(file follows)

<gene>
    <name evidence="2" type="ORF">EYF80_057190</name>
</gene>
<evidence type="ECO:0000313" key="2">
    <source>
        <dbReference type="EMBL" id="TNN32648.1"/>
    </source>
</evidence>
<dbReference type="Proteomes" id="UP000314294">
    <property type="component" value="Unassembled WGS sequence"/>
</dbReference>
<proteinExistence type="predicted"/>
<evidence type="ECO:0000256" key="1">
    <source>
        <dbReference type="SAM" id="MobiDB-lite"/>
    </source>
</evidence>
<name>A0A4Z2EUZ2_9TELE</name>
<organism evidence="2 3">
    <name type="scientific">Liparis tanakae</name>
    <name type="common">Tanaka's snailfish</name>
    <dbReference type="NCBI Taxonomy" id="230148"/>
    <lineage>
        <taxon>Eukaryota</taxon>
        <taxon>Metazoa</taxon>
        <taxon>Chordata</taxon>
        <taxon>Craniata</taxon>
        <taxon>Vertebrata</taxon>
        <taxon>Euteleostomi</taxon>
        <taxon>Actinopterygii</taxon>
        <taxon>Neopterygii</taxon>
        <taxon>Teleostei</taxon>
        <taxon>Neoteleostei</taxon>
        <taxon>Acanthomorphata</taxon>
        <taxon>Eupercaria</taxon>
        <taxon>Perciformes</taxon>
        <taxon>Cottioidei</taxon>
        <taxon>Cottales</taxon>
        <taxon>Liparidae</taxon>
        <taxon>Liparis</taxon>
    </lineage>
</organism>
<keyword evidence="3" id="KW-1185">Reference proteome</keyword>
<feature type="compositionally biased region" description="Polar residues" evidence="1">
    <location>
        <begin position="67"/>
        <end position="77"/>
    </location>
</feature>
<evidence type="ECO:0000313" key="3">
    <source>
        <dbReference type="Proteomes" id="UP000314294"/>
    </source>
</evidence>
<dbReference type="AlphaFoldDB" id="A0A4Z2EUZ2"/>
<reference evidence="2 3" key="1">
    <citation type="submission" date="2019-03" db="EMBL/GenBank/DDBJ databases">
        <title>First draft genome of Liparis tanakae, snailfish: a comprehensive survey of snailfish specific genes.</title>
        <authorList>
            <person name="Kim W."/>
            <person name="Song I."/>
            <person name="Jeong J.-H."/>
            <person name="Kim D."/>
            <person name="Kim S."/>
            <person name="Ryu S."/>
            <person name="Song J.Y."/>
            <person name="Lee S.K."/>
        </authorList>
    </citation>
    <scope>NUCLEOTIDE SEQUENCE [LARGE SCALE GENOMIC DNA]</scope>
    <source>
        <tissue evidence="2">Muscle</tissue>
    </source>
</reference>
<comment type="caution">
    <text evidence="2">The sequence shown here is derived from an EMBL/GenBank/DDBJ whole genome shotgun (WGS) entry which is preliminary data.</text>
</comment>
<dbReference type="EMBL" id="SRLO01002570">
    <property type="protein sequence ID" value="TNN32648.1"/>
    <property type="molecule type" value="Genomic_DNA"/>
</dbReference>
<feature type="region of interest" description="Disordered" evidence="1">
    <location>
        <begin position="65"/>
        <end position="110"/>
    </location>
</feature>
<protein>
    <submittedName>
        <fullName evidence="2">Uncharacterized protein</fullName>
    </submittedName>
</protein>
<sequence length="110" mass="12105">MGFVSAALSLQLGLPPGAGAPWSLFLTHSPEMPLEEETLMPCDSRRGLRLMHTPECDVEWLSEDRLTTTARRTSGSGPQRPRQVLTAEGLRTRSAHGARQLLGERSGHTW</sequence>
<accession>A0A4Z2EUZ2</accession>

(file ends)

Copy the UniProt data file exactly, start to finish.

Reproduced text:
<gene>
    <name evidence="2" type="ORF">EYF80_057190</name>
</gene>
<evidence type="ECO:0000313" key="2">
    <source>
        <dbReference type="EMBL" id="TNN32648.1"/>
    </source>
</evidence>
<dbReference type="Proteomes" id="UP000314294">
    <property type="component" value="Unassembled WGS sequence"/>
</dbReference>
<proteinExistence type="predicted"/>
<evidence type="ECO:0000256" key="1">
    <source>
        <dbReference type="SAM" id="MobiDB-lite"/>
    </source>
</evidence>
<name>A0A4Z2EUZ2_9TELE</name>
<organism evidence="2 3">
    <name type="scientific">Liparis tanakae</name>
    <name type="common">Tanaka's snailfish</name>
    <dbReference type="NCBI Taxonomy" id="230148"/>
    <lineage>
        <taxon>Eukaryota</taxon>
        <taxon>Metazoa</taxon>
        <taxon>Chordata</taxon>
        <taxon>Craniata</taxon>
        <taxon>Vertebrata</taxon>
        <taxon>Euteleostomi</taxon>
        <taxon>Actinopterygii</taxon>
        <taxon>Neopterygii</taxon>
        <taxon>Teleostei</taxon>
        <taxon>Neoteleostei</taxon>
        <taxon>Acanthomorphata</taxon>
        <taxon>Eupercaria</taxon>
        <taxon>Perciformes</taxon>
        <taxon>Cottioidei</taxon>
        <taxon>Cottales</taxon>
        <taxon>Liparidae</taxon>
        <taxon>Liparis</taxon>
    </lineage>
</organism>
<keyword evidence="3" id="KW-1185">Reference proteome</keyword>
<feature type="compositionally biased region" description="Polar residues" evidence="1">
    <location>
        <begin position="67"/>
        <end position="77"/>
    </location>
</feature>
<evidence type="ECO:0000313" key="3">
    <source>
        <dbReference type="Proteomes" id="UP000314294"/>
    </source>
</evidence>
<dbReference type="AlphaFoldDB" id="A0A4Z2EUZ2"/>
<reference evidence="2 3" key="1">
    <citation type="submission" date="2019-03" db="EMBL/GenBank/DDBJ databases">
        <title>First draft genome of Liparis tanakae, snailfish: a comprehensive survey of snailfish specific genes.</title>
        <authorList>
            <person name="Kim W."/>
            <person name="Song I."/>
            <person name="Jeong J.-H."/>
            <person name="Kim D."/>
            <person name="Kim S."/>
            <person name="Ryu S."/>
            <person name="Song J.Y."/>
            <person name="Lee S.K."/>
        </authorList>
    </citation>
    <scope>NUCLEOTIDE SEQUENCE [LARGE SCALE GENOMIC DNA]</scope>
    <source>
        <tissue evidence="2">Muscle</tissue>
    </source>
</reference>
<comment type="caution">
    <text evidence="2">The sequence shown here is derived from an EMBL/GenBank/DDBJ whole genome shotgun (WGS) entry which is preliminary data.</text>
</comment>
<dbReference type="EMBL" id="SRLO01002570">
    <property type="protein sequence ID" value="TNN32648.1"/>
    <property type="molecule type" value="Genomic_DNA"/>
</dbReference>
<feature type="region of interest" description="Disordered" evidence="1">
    <location>
        <begin position="65"/>
        <end position="110"/>
    </location>
</feature>
<protein>
    <submittedName>
        <fullName evidence="2">Uncharacterized protein</fullName>
    </submittedName>
</protein>
<sequence length="110" mass="12105">MGFVSAALSLQLGLPPGAGAPWSLFLTHSPEMPLEEETLMPCDSRRGLRLMHTPECDVEWLSEDRLTTTARRTSGSGPQRPRQVLTAEGLRTRSAHGARQLLGERSGHTW</sequence>
<accession>A0A4Z2EUZ2</accession>